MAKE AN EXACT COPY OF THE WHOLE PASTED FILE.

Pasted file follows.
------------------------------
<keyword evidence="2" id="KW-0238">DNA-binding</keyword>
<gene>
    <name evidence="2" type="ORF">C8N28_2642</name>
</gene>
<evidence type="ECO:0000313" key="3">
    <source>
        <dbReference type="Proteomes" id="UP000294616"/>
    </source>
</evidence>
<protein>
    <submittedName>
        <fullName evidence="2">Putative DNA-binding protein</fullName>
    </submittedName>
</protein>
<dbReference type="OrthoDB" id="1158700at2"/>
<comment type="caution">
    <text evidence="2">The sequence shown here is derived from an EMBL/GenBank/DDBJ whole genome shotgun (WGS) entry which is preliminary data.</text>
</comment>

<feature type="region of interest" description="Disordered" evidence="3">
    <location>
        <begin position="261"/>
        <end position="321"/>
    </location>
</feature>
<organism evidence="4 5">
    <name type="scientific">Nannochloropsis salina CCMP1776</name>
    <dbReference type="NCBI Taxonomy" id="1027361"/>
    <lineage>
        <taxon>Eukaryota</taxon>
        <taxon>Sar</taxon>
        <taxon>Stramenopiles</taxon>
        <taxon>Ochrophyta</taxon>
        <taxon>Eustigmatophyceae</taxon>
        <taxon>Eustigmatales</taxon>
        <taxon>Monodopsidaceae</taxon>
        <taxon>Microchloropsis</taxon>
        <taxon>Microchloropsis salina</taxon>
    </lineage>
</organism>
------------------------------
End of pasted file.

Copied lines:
<keyword evidence="2" id="KW-0238">DNA-binding</keyword>
<gene>
    <name evidence="2" type="ORF">C8N28_2642</name>
</gene>
<evidence type="ECO:0000313" key="3">
    <source>
        <dbReference type="Proteomes" id="UP000294616"/>
    </source>
</evidence>
<protein>
    <submittedName>
        <fullName evidence="2">Putative DNA-binding protein</fullName>
    </submittedName>
</protein>
<dbReference type="OrthoDB" id="1158700at2"/>
<comment type="caution">
    <text evidence="2">The sequence shown here is derived from an EMBL/GenBank/DDBJ whole genome shotgun (WGS) entry which is preliminary data.</text>
</comment>

<feature type="region of interest" description="Disordered" evidence="3">
    <location>
        <begin position="261"/>
        <end position="321"/>
    </location>
</feature>
<organism evidence="4 5">
    <name type="scientific">Nannochloropsis salina CCMP1776</name>
    <dbReference type="NCBI Taxonomy" id="1027361"/>
    <lineage>
        <taxon>Eukaryota</taxon>
        <taxon>Sar</taxon>
        <taxon>Stramenopiles</taxon>
        <taxon>Ochrophyta</taxon>
        <taxon>Eustigmatophyceae</taxon>
        <taxon>Eustigmatales</taxon>
        <taxon>Monodopsidaceae</taxon>
        <taxon>Microchloropsis</taxon>
        <taxon>Microchloropsis salina</taxon>
    </lineage>
</organism>